Connected Development (CODE) and the Canadian High Commission in Nigeria are calling for an end to sexual and gender-based violence (SGBV) and domestic abuse by encouraging State governments to adopt the Violence against Persons Prohibition (VAPP) Act, specifically in Kano State. This follows the saddening reports made by the Inspector-General of the Nigerian Police, Mohammed Adamu, that 717 rape cases were recorded in 5 months across the country, marking a spike in SGBV.
The VAPP Act, which clearly outlines laws to tackle violence against women and girls in Nigeria, has still not been implemented in twenty States, five years after its enactment. Most citizens remain unaware of its laws and implications.
In Nigeria, 17% of girls and women between the ages of 15 and 49 have been subjected to sexual or physical violence at least once in their lives. Violence against women and girls has long-lasting and negative health, social and economic effects that can span generations, often leading to cycles of violence within families and communities. It is a pandemic that we must condemn and work towards ending.
According to Canada’s Acting High Commissioner, Nicolas Simard, “Beyond the policies, there is also action. Women do politics differently; women do business differently. If you want to create jobs, you need to create small and medium enterprises. Women participation is vital for every sector to develop.”
‘Although, Kano State has long battled the prevalence of child rape, it is commendable that the State House of Assembly has now passed the Child Rights Act awaiting assent by the Governor. Still, Governor Abdullahi Umar Ganduje, needs to ensure the signing of the Child Rights Act and speedy passage of the VAPP Act and domesticate its policies- that’s a secure way to protect our women and girls from abuse and violence, Chief Executive of CODE, Mallam Hamzat Lawal stated.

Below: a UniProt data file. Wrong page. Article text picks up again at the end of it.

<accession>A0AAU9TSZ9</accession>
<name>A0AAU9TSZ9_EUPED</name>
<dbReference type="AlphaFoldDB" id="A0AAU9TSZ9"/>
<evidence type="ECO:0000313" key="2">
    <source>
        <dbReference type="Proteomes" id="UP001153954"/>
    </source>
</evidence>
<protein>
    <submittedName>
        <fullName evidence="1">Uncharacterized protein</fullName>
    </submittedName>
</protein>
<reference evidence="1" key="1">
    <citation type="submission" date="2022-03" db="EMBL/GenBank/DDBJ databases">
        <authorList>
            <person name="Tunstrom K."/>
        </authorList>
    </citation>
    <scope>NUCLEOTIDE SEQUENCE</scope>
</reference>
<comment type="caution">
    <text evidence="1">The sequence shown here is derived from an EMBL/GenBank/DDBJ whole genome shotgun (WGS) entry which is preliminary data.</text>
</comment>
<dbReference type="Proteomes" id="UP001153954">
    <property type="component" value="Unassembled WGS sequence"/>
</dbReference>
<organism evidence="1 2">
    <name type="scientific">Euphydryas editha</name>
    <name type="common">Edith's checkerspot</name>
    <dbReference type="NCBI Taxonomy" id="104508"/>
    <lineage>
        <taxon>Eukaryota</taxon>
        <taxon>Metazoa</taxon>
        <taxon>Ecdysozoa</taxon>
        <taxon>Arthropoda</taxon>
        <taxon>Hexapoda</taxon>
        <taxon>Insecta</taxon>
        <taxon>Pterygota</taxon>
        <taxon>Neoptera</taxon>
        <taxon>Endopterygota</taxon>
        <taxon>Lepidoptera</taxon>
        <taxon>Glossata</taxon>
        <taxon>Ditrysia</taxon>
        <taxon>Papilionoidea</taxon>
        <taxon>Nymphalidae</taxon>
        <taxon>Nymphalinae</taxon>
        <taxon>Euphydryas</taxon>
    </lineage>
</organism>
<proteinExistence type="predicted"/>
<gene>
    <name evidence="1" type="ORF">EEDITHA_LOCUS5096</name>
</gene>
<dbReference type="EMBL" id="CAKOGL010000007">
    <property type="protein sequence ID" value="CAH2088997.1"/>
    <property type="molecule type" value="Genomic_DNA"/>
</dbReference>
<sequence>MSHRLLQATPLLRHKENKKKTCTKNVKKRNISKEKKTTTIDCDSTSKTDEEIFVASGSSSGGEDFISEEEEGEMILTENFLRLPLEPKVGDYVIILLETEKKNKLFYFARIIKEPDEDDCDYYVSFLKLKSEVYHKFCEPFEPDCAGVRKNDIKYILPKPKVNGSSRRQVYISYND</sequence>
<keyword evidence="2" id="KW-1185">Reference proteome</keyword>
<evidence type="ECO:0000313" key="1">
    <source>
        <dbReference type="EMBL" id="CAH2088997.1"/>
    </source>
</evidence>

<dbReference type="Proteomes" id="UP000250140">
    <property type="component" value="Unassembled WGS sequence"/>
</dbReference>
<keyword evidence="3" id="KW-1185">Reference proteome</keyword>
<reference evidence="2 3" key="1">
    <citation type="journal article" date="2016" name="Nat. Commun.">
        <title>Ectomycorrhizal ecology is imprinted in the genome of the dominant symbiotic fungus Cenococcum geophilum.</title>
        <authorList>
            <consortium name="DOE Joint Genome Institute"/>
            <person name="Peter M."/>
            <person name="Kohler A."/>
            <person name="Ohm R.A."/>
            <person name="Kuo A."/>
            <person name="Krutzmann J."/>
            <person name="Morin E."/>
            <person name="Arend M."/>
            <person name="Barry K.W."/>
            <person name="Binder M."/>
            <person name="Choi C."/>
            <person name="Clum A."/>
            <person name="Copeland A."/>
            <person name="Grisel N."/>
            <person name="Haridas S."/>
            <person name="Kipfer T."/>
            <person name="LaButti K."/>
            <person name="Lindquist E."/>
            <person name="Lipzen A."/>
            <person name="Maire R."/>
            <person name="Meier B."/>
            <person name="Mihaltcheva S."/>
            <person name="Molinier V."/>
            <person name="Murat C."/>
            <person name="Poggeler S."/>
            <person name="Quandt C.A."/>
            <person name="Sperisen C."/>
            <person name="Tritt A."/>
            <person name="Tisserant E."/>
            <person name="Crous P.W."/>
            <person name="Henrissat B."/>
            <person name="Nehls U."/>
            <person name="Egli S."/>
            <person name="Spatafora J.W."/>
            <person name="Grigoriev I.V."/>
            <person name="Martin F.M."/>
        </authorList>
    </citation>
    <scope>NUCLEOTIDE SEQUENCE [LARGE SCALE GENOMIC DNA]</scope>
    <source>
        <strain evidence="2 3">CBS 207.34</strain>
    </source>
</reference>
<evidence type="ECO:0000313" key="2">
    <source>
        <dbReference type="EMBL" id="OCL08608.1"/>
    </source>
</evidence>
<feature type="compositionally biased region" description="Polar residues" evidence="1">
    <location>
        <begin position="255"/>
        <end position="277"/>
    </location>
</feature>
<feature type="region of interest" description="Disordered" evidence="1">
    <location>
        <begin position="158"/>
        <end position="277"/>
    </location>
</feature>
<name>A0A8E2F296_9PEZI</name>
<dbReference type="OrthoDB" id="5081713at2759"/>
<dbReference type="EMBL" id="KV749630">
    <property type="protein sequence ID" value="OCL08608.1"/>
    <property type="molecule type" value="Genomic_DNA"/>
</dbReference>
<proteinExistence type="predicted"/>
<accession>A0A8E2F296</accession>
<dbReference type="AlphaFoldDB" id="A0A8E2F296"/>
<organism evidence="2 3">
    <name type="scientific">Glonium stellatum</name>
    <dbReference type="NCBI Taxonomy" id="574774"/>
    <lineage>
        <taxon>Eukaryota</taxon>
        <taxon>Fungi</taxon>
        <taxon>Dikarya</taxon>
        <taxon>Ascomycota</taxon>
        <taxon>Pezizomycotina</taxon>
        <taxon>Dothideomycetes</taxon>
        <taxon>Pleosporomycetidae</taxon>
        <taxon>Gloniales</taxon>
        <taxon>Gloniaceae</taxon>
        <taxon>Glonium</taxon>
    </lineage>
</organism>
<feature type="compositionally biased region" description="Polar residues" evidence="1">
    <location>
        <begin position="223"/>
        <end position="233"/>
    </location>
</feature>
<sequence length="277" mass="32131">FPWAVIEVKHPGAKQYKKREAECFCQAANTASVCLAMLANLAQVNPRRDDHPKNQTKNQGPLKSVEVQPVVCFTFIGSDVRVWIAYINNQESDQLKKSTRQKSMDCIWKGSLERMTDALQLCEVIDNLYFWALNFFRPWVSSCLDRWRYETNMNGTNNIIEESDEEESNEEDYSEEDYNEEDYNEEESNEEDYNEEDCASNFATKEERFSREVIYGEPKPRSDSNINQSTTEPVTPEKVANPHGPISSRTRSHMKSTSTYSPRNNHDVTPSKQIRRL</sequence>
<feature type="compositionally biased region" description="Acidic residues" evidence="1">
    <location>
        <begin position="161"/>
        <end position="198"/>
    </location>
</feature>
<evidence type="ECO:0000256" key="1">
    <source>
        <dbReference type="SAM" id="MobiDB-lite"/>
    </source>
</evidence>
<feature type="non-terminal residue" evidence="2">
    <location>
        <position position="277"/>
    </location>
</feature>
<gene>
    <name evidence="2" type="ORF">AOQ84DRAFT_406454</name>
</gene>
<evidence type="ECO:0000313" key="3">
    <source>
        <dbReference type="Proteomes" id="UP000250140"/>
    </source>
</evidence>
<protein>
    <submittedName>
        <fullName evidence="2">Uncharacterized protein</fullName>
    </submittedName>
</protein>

CODE, with support from the Canadian High Commission in Nigeria, is working to support the empowerment of vulnerable and marginalized women in Kano State, including those living with disabilities, suffering from HIV/AIDS, and victims of SGBV, by helping them to be catalysts for change by building their capacity to advocate more effectively. This includes using technology platforms to promote respect for women’s rights, advocate for gender-responsiveness in public service delivery, and secure the adoption and implementation of the VAPP Act.
CODE and the Canadian High Commission urges the Nigerian government to establish a comprehensive policy and regulatory framework that guarantees the safety and security of our most vulnerable citizens across the Federation, particularly during the COVID-19 pandemic. Crises can exacerbate existing vulnerabilities and risk factors, leading to an increase in SGBV.
Canada’s Feminist International Assistance Policy recognizes that supporting gender equality and the empowerment of women and girls is the best way to build a more peaceful, inclusive, and prosperous world. Preventing and responding to all forms of SGBV is a priority for Canada.